The trailer leads you to believe that Barfi! is the love story of a deaf-mute manic-pixie-dream-boy (as one of my Twitter friends hilariously calls Ranbir) and the gorgeous out-of-towner Shruti (played by long-time favourite from South-Indian movies Ileana D'Cruz). With a dash of tear-jerking moments provided by what seems to be the autistic sister (or close friend).
None of that is true. Barfi/Murphy is not a manic pixie dream boy, in fact he is very much his own character even though his influence on Ileana's character could match a loose definition of MPDG/B. Also, the film is not a love story. Or better said, it's not ONE love story. Add to that the very well-played mystery factor (yes, it plays a bit like a whodunit too!) and a dash of comedy and you're closer to what Barfi really looks like. I was extremely pleased with the way the film was put together overall, with the flashbacks taking their time to reveal the story and with different characters telling the story at different times. Narration is hard enough to handle even from the point of view of one character, let alone several, so I was truly impressed with the outcome.
The other reason why Barfi! blew me away visually, and this may also be my TIFF hangover, was how well they used close-ups and details. Whether it was zooming in so close that I could trace the liner on Ileana's eye-lids with my finger, or making old Barfi's white hair stand on end in a giant mess, everything about these characters felt so close to you and endearing. But, and this is the impressive part, never overbearing. (Of course, they could still improve on the wigs, but heh... nobody's perfect.)
Speaking of Ileana, one of the reasons why I'll be very happy to see Barfi! succeed is because it will mean seeing more of Ileana D'Cruz in Bollywood. Not that I don't love her in the South (where they make full use of her exquisite body shape, unlike Barfi!), but she deserves more than just being arm-candy for the hero.
I must admit that on occasion I can be very easily amused by old-school movie gags like people walking into lamp-posts or pies thrown in someone's face. But it can also get old for me just as easily. Barfi! uses a lot of physicality for its comedy, but considering a lot of it had to do with Saurabh Shukla rolling his eyes and making faces as the police officer always on Barfi's tail, I didn't mind it too much. I would have found Barfi unbearable if the antics had been only on Ranbir's side, but with an actor as entertaining and hilarious as Saurabh Shukla, he was well balanced (and dare I say, out-goofed!).
When a movie like "What's Eating Gilbert Grape" is your benchmark for characters with mental illness, it's really hard to not be apprehensive about other actors and actresses attempting these roles. Because nothing can top that movie for me. So despite my well-documented love for Priyanka, I was afraid. I was very afraid. At the same time I have very little real life experience with this type of issue, so that usually works in my favour when I watch movies because I tend to be forgiving if everything seems reasonably realistic. As it turns out, it was a good place to watch Barfi! from. Priyanka was adorable and so hug-able and with the exception of a couple of over the top moments she got it as right as one could hope for.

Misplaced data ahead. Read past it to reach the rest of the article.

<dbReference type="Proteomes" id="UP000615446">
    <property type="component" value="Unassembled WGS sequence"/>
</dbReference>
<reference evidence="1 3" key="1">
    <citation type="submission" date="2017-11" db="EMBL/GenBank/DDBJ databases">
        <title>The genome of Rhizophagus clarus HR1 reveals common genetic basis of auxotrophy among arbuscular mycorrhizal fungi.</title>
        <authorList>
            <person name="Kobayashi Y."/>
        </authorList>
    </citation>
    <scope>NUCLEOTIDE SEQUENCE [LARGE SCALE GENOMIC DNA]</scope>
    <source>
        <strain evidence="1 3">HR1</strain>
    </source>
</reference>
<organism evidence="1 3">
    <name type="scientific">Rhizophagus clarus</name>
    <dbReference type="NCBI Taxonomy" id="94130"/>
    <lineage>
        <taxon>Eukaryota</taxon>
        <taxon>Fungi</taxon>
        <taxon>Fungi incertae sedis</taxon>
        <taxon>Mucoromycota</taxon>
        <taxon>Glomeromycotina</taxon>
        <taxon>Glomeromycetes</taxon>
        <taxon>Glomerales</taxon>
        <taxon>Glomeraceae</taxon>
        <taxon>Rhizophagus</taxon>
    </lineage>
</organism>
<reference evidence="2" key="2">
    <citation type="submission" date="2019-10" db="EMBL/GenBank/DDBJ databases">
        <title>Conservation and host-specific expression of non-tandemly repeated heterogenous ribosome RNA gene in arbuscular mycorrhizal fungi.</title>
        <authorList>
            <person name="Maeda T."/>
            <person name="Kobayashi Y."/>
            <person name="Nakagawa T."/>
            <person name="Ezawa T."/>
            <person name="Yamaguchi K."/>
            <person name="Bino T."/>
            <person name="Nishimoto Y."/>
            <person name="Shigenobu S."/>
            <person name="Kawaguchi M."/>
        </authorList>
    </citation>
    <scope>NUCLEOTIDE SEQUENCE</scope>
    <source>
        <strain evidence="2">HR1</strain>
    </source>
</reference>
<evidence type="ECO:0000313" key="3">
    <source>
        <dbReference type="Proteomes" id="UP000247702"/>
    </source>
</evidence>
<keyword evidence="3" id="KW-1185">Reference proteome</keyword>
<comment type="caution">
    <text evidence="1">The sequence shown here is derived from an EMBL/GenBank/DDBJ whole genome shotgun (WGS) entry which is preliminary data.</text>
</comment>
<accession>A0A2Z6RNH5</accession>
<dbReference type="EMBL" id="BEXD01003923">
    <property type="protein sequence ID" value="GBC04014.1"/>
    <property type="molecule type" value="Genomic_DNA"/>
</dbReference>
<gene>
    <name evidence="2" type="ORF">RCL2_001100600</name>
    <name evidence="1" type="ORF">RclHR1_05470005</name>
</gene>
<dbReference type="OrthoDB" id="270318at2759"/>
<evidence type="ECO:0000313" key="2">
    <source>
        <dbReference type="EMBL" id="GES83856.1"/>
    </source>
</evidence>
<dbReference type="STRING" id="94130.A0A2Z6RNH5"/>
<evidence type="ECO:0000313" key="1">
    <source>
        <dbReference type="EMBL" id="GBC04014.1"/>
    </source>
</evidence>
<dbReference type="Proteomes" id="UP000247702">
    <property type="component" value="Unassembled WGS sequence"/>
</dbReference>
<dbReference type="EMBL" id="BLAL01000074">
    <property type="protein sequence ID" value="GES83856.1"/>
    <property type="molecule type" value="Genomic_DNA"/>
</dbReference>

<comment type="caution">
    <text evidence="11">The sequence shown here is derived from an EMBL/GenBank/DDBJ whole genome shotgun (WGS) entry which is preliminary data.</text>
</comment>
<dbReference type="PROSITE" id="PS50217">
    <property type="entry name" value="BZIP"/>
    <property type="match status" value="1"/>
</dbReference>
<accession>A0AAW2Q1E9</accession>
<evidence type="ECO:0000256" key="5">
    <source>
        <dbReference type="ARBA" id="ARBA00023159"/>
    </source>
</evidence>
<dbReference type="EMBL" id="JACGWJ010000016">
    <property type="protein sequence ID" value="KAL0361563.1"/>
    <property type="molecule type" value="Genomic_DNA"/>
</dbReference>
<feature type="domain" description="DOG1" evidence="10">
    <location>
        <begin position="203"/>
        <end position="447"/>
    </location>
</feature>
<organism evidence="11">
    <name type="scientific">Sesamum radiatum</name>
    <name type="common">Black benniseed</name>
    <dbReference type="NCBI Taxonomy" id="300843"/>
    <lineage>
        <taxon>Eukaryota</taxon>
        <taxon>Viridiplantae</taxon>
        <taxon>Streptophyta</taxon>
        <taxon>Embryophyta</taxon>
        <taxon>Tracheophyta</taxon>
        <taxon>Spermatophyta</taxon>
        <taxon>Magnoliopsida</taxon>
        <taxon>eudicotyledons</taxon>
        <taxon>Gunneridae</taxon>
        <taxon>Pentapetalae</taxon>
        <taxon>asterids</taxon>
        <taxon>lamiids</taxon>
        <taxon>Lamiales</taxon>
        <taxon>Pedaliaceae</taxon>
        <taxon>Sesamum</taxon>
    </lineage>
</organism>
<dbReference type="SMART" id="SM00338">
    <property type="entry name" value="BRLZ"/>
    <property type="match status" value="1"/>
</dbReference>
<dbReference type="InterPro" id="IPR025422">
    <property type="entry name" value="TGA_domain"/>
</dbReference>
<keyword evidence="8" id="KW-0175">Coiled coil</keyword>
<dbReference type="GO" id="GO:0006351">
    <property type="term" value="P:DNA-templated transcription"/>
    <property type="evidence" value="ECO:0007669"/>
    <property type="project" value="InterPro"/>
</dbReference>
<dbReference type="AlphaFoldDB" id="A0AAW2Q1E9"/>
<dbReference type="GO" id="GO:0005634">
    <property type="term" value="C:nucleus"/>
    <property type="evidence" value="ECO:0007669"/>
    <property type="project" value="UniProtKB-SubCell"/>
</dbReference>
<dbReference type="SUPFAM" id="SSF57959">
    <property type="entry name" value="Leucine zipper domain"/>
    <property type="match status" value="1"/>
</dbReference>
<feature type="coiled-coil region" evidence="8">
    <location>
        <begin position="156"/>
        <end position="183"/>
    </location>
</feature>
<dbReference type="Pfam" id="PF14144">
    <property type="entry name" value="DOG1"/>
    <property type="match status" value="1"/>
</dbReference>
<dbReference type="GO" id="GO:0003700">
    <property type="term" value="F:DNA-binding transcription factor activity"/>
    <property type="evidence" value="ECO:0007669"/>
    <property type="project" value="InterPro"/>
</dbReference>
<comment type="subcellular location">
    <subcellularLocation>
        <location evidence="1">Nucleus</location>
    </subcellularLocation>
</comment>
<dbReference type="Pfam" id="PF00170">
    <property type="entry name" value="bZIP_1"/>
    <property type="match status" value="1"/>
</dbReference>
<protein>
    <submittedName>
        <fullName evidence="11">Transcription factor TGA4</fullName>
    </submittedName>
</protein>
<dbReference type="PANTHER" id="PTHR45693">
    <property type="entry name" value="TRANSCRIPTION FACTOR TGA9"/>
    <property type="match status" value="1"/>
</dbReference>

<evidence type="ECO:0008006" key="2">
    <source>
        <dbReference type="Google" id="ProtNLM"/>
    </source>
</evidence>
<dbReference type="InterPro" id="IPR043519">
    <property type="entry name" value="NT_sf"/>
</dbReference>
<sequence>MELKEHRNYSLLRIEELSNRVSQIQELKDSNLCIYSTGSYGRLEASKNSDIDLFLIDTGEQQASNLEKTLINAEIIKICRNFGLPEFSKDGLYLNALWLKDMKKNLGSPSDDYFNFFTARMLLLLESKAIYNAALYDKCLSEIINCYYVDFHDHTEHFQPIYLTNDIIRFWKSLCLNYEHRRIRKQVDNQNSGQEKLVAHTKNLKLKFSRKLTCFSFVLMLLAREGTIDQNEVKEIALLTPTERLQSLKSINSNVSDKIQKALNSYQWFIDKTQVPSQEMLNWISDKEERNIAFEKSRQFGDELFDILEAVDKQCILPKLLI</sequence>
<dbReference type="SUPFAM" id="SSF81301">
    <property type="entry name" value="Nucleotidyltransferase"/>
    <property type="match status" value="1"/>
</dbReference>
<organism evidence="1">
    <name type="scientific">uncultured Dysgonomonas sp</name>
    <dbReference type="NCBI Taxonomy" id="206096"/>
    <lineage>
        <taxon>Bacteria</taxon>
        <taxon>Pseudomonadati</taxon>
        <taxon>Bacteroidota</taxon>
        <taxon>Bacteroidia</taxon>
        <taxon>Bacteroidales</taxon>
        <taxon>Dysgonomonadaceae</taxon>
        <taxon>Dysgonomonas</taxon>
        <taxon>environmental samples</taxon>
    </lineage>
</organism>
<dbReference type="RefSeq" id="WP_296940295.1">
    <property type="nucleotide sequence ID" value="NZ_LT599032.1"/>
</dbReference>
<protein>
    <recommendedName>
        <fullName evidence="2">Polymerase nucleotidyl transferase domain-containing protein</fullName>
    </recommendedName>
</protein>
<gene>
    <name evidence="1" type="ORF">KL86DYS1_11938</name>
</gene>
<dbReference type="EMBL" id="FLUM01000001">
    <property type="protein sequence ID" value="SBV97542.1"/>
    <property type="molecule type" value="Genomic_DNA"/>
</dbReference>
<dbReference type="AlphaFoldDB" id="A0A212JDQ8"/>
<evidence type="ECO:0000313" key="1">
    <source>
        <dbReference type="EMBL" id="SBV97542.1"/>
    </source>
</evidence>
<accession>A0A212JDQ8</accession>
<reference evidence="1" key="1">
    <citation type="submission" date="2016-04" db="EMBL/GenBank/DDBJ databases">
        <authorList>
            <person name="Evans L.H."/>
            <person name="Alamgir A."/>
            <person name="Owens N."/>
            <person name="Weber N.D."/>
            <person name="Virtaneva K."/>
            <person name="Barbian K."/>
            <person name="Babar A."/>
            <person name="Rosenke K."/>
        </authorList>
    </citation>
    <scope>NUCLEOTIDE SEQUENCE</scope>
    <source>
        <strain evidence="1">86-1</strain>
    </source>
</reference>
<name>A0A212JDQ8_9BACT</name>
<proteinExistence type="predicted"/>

It's not just that she's not relying on her looks to stun us, but apart from Saat Khoon Maaf I've never seen Priyanka use her body, her eyes and even her hands so much to develop a character. My favourite scenes would be too spoilery for this review, but let's just say she had me at the headbutt.
I was also afraid of Ranbir overdoing his Charlu Chaplin act, which in this fan's opinion has been done to death and I was ready to never see him goof around like that ever again. Go figure, even that turned out to be an unfounded fear. It's not that he doesn't abuse it, but it didn't bother me one bit because there were plenty of serious moments to make up for it. His character has far more depth to it than the trailers had us believe and mercifully he's not running around banging his head against a wall the entire movie. His permanent smile is not, as I had thought, just an expression of permanent optimism, but also at times a mask behind which he can hide when the words he cannot speak fail him.
I think the moral of the story here may end up being that I need to stop watching trailers and base my expectations on them, huh?
Because despite all these expectations that the trailers built (for better or worse), Barfi! is not a goofy story. It may be a fairy-tale, which means its characters seem to live in this world that is conveniently supportive, but it's one well-wrapped in a healthy lesson about unrestrained love and loyalty. About settling or moving on. And about recognizing that you found what you were looking for even in the strangest places.
Barfi! has a simple message: companionship and having fun with each other are the key ingredients to making a relationship last, not teenage crushes. And oh, how I love a movie that shows love is not a one-time deal! Few Indian films subscribe to this philosophy and you all know it's one of my biggest pet peeves with Indian cinema, Bollywood and elsewhere. So with that as the cherry on an already sweet and delicious cake, what more can I ask for?